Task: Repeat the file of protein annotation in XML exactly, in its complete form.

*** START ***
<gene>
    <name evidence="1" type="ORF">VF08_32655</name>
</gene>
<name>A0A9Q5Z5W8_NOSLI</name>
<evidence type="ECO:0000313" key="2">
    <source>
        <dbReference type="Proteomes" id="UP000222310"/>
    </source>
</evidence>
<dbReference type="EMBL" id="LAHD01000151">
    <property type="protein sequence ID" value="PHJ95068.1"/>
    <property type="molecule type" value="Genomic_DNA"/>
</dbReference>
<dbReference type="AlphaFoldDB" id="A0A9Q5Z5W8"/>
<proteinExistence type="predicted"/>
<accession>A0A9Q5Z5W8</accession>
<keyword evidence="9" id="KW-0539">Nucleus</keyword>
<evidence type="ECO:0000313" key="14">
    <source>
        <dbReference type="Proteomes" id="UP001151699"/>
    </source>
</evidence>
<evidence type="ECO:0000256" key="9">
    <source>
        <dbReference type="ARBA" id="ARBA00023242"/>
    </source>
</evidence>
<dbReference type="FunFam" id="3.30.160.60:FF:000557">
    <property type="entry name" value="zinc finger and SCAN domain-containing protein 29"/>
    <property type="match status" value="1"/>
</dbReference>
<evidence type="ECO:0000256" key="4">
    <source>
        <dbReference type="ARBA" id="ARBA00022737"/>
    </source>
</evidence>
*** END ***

<gene>
    <name evidence="1" type="ORF">VF08_32655</name>
</gene>
<name>A0A9Q5Z5W8_NOSLI</name>
<evidence type="ECO:0000313" key="2">
    <source>
        <dbReference type="Proteomes" id="UP000222310"/>
    </source>
</evidence>
<dbReference type="EMBL" id="LAHD01000151">
    <property type="protein sequence ID" value="PHJ95068.1"/>
    <property type="molecule type" value="Genomic_DNA"/>
</dbReference>
<dbReference type="AlphaFoldDB" id="A0A9Q5Z5W8"/>
<proteinExistence type="predicted"/>
<accession>A0A9Q5Z5W8</accession>
<keyword evidence="9" id="KW-0539">Nucleus</keyword>
<evidence type="ECO:0000313" key="14">
    <source>
        <dbReference type="Proteomes" id="UP001151699"/>
    </source>
</evidence>
<evidence type="ECO:0000256" key="9">
    <source>
        <dbReference type="ARBA" id="ARBA00023242"/>
    </source>
</evidence>
<dbReference type="FunFam" id="3.30.160.60:FF:000557">
    <property type="entry name" value="zinc finger and SCAN domain-containing protein 29"/>
    <property type="match status" value="1"/>
</dbReference>
<evidence type="ECO:0000256" key="4">
    <source>
        <dbReference type="ARBA" id="ARBA00022737"/>
    </source>
</evidence>